Reversible Pendulum

The following article is from The Great Soviet Encyclopedia (1979). It might be outdated or ideologically biased.

Pendulum, Reversible

 

an instrument for experimental determination of the acceleration of gravity g. A reversible pendulum consists of a body, such as a solid plate, and two trihedral knives (Figure 1). One of the knives is stationary; the other knife can be moved along a slot in the plate. The sharp edges of the knives O1 and O2 can be alternately placed on a rigid support. The supported knife edge becomes the axis of oscillation of the reversible pendulum. The movable knife is moved up or down until the periods of oscillation, which are measured with a stopwatch, become equal for both axes.

Figure 1. Reversible pendulum

The distance O1, O2 = l between the two axes can be measured with the aid of a vernier scale marked on the plate. In this case, as is known from the properties of a compound pendulum, O2 becomes the center of oscillation for O1 and vice versa, and the period of small-amplitude oscillations equals Pendulum, Reversible Since the values of T and l can be determined experimentally, the value of g can be computed from the formula. Use of a reversible pendulum makes it possible to determine the value of g with a much higher degree of precision than that obtained with a simple pendulum.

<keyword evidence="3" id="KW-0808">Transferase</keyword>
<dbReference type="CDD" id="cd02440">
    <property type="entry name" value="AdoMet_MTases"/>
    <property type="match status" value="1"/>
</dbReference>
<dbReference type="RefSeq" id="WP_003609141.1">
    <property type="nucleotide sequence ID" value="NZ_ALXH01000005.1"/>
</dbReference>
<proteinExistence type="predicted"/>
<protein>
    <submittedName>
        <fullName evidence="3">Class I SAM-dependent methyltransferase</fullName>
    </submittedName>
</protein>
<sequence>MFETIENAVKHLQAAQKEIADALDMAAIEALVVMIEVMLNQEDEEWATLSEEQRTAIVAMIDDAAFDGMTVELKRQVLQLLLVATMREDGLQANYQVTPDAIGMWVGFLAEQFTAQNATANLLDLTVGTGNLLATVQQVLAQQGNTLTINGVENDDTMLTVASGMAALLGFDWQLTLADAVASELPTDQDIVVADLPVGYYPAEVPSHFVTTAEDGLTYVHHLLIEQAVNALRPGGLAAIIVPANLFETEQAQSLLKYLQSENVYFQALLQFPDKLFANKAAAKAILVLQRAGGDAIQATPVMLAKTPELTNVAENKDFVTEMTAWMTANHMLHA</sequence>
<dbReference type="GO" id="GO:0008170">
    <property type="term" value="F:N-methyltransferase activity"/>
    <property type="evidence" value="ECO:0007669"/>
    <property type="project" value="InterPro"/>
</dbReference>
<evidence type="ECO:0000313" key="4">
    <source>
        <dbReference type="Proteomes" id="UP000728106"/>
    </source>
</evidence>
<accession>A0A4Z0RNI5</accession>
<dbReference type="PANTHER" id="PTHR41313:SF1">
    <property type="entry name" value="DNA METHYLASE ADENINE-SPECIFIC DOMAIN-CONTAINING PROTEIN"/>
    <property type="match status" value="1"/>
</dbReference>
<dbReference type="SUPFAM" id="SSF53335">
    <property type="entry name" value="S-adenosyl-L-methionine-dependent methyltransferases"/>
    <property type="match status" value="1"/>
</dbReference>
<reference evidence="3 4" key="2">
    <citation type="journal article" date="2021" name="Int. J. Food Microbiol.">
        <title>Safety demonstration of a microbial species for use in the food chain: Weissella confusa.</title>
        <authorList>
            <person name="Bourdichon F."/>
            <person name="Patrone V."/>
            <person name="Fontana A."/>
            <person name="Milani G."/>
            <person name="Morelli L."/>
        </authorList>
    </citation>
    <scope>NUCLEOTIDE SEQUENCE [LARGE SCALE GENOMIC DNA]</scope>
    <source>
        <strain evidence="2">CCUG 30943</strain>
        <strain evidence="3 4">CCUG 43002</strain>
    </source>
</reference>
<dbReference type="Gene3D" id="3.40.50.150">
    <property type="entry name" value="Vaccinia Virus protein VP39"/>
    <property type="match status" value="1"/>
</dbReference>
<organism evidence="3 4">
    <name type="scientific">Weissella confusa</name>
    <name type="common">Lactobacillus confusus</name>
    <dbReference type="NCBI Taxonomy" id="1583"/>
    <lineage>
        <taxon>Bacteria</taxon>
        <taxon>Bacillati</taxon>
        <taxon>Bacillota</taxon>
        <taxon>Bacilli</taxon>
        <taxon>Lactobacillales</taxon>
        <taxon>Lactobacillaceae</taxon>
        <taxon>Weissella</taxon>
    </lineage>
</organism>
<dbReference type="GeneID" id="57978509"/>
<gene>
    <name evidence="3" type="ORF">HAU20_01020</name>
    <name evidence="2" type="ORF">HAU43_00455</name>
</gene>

The Great Soviet Encyclopedia, 3rd Edition (1970-1979). © 2010 The Gale Group, Inc. All rights reserved.
References in periodicals archive ?
It begins on the far left with wire pendulums that were soon followed by absolute, knife-edge-supported, reversible pendulums. Following this, advances included the (a-stable) relative spring gravimeters, free-fall measurements made by dropping macroscopic objects and using the methods of geometrical optics to sense motion, and finally, free-fall measurements made using optical interferometry.

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